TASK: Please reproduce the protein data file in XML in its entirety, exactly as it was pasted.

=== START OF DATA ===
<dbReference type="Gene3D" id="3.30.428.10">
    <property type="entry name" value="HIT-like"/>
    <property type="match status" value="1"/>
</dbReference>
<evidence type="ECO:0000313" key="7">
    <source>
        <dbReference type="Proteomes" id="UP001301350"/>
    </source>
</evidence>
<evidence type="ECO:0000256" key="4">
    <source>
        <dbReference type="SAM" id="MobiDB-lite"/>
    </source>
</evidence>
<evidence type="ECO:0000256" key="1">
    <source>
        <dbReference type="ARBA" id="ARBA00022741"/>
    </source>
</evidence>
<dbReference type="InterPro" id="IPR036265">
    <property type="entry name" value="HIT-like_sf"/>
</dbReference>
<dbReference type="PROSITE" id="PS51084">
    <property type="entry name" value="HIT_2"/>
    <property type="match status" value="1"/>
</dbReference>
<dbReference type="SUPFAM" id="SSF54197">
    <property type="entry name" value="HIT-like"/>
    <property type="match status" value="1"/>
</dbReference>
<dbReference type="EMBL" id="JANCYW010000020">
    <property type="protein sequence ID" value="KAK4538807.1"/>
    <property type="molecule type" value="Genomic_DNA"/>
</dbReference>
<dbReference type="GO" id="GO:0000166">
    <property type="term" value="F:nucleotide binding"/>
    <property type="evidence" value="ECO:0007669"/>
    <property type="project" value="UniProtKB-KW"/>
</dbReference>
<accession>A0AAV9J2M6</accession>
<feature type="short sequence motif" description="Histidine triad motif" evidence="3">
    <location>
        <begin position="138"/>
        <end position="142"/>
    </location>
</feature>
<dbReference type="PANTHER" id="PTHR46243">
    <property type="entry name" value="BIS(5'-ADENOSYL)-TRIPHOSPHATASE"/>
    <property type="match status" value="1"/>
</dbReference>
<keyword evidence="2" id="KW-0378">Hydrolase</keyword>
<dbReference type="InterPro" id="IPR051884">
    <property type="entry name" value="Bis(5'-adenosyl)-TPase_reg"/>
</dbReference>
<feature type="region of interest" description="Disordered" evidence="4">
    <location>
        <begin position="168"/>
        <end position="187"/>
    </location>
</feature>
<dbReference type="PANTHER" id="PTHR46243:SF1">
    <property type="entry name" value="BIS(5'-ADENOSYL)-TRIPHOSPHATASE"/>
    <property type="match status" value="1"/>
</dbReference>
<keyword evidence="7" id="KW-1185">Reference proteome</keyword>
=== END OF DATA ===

<dbReference type="Gene3D" id="3.30.428.10">
    <property type="entry name" value="HIT-like"/>
    <property type="match status" value="1"/>
</dbReference>
<evidence type="ECO:0000313" key="7">
    <source>
        <dbReference type="Proteomes" id="UP001301350"/>
    </source>
</evidence>
<evidence type="ECO:0000256" key="4">
    <source>
        <dbReference type="SAM" id="MobiDB-lite"/>
    </source>
</evidence>
<evidence type="ECO:0000256" key="1">
    <source>
        <dbReference type="ARBA" id="ARBA00022741"/>
    </source>
</evidence>
<dbReference type="InterPro" id="IPR036265">
    <property type="entry name" value="HIT-like_sf"/>
</dbReference>
<dbReference type="PROSITE" id="PS51084">
    <property type="entry name" value="HIT_2"/>
    <property type="match status" value="1"/>
</dbReference>
<dbReference type="SUPFAM" id="SSF54197">
    <property type="entry name" value="HIT-like"/>
    <property type="match status" value="1"/>
</dbReference>
<dbReference type="EMBL" id="JANCYW010000020">
    <property type="protein sequence ID" value="KAK4538807.1"/>
    <property type="molecule type" value="Genomic_DNA"/>
</dbReference>
<dbReference type="GO" id="GO:0000166">
    <property type="term" value="F:nucleotide binding"/>
    <property type="evidence" value="ECO:0007669"/>
    <property type="project" value="UniProtKB-KW"/>
</dbReference>
<accession>A0AAV9J2M6</accession>
<feature type="short sequence motif" description="Histidine triad motif" evidence="3">
    <location>
        <begin position="138"/>
        <end position="142"/>
    </location>
</feature>
<dbReference type="PANTHER" id="PTHR46243">
    <property type="entry name" value="BIS(5'-ADENOSYL)-TRIPHOSPHATASE"/>
    <property type="match status" value="1"/>
</dbReference>
<keyword evidence="2" id="KW-0378">Hydrolase</keyword>
<dbReference type="InterPro" id="IPR051884">
    <property type="entry name" value="Bis(5'-adenosyl)-TPase_reg"/>
</dbReference>
<feature type="region of interest" description="Disordered" evidence="4">
    <location>
        <begin position="168"/>
        <end position="187"/>
    </location>
</feature>
<dbReference type="PANTHER" id="PTHR46243:SF1">
    <property type="entry name" value="BIS(5'-ADENOSYL)-TRIPHOSPHATASE"/>
    <property type="match status" value="1"/>
</dbReference>
<keyword evidence="7" id="KW-1185">Reference proteome</keyword>